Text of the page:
Friday, April 27, 2007

"I Am My Own Wife" - Commendable But

But I thought my socks and white pearls (which ushers handed out) would be knocked off and I would be pressuring all of my readers to rush to Hartford Stage (through May 13) to see this Pulitzer/Tony Award winner; but, I'm not.

I recognize that author Doug Wright is a dynamite researcher, that Charlotte von Mahlsdorf (who lived as a woman even if she was born a man) is intriguing, that James Lecesne is a versatile, splendid actor......and the plot is based upon reality.

Lecesne plays multiple, multiple, multiple roles as he or is it she appears solo on stage for nearly two hours. Most of the time he embodies Charlotte. Also: Doug Wright, various Nazi characters, agents, officers, and so forth.

She loved beautiful, antique furniture -- and gramophones. Kris Stone's staging is imaginative and visionary. The theatergoer feels as if he's looking deep into a tunnel or valley. The eye ventures toward the rear of the large performance space. Charlotte's home is museum-like and glimpses of possessions are just perfect.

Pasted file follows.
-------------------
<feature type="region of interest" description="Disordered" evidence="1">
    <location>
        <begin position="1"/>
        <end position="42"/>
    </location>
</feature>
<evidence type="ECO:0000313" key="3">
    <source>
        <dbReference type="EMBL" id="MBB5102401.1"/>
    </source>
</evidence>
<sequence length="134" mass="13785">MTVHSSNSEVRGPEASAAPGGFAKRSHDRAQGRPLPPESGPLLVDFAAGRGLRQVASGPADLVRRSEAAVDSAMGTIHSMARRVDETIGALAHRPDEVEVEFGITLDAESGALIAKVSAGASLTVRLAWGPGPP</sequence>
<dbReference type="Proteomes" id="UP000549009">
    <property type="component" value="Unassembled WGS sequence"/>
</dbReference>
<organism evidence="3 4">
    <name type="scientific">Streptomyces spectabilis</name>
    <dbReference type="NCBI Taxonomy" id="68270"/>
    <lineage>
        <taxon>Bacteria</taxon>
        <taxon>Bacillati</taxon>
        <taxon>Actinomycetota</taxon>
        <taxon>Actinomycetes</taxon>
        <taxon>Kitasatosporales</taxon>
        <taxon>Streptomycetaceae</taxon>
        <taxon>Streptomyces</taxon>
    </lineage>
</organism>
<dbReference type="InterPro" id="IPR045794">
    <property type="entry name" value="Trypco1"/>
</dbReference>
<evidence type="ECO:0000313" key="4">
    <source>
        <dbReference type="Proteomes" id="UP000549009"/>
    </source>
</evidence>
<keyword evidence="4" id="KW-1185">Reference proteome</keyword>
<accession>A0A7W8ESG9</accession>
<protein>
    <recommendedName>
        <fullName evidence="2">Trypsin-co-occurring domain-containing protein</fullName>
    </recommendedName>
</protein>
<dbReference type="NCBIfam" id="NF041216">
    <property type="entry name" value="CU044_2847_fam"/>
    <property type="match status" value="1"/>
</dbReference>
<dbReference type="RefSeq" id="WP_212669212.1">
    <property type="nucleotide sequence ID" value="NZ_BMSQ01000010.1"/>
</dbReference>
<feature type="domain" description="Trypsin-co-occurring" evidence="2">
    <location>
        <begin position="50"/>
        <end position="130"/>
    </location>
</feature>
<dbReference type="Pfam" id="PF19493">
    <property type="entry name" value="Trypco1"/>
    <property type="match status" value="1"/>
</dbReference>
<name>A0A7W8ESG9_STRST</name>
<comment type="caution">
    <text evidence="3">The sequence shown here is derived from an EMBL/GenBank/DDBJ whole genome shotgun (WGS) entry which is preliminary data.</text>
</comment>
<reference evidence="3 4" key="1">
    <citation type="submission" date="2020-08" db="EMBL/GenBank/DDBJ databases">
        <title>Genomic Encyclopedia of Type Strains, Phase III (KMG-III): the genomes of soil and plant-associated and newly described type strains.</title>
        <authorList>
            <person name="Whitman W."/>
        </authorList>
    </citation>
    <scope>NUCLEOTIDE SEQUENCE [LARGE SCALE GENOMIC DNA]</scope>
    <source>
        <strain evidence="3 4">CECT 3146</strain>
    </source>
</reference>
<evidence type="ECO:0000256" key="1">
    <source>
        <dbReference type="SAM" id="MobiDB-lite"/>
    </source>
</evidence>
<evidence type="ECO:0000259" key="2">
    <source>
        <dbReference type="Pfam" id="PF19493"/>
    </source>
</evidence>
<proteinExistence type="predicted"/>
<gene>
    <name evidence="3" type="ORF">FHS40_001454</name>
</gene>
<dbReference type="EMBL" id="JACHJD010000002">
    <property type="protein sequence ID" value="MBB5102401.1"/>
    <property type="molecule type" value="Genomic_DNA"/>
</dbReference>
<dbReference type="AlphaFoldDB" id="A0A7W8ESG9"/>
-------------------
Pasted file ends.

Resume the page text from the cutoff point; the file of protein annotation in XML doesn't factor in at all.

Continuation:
von Mahlsdorf survived repressive Nazi and Communist regimes while she lived in East Germany. Wright's play asks Lecesne to take on a variety of accents (flat American, Texas, Germanic, etc.) Lecesne is remarkably adept.

The plot presents questions: Did she spy on or kill anyone? Is von Mahlsdorf (her white pearls) and her story entirely credible? Many more.

Unfortunately, dramatic impact is lacking. Charlotte is fascinating but the play is neither gripping nor compelling. Lescesne is masterful as he develops the protagonist and everyone else but I felt as if I were watching a non-riveting if excellent presentation.

That is frustrating. Why is this so? How can "I Am My Own Wife" be intellectually engaging but monotone in other modes? It is revealing as a history piece, thanks to Wright; and beautifully framed, thanks to Stone's scenographic touches. Marcus Doshi's lighting design is enhancing.

All of that said, "I Am My Own Wife" enriches but does not fully satisfy. Point a finger at Jeremy Cohen, the director? You might try that but Lecesne moves with precision and Cohen, no doubt, was catalytic as he coaxed the actor. Thus, this is a valuable play, but.....
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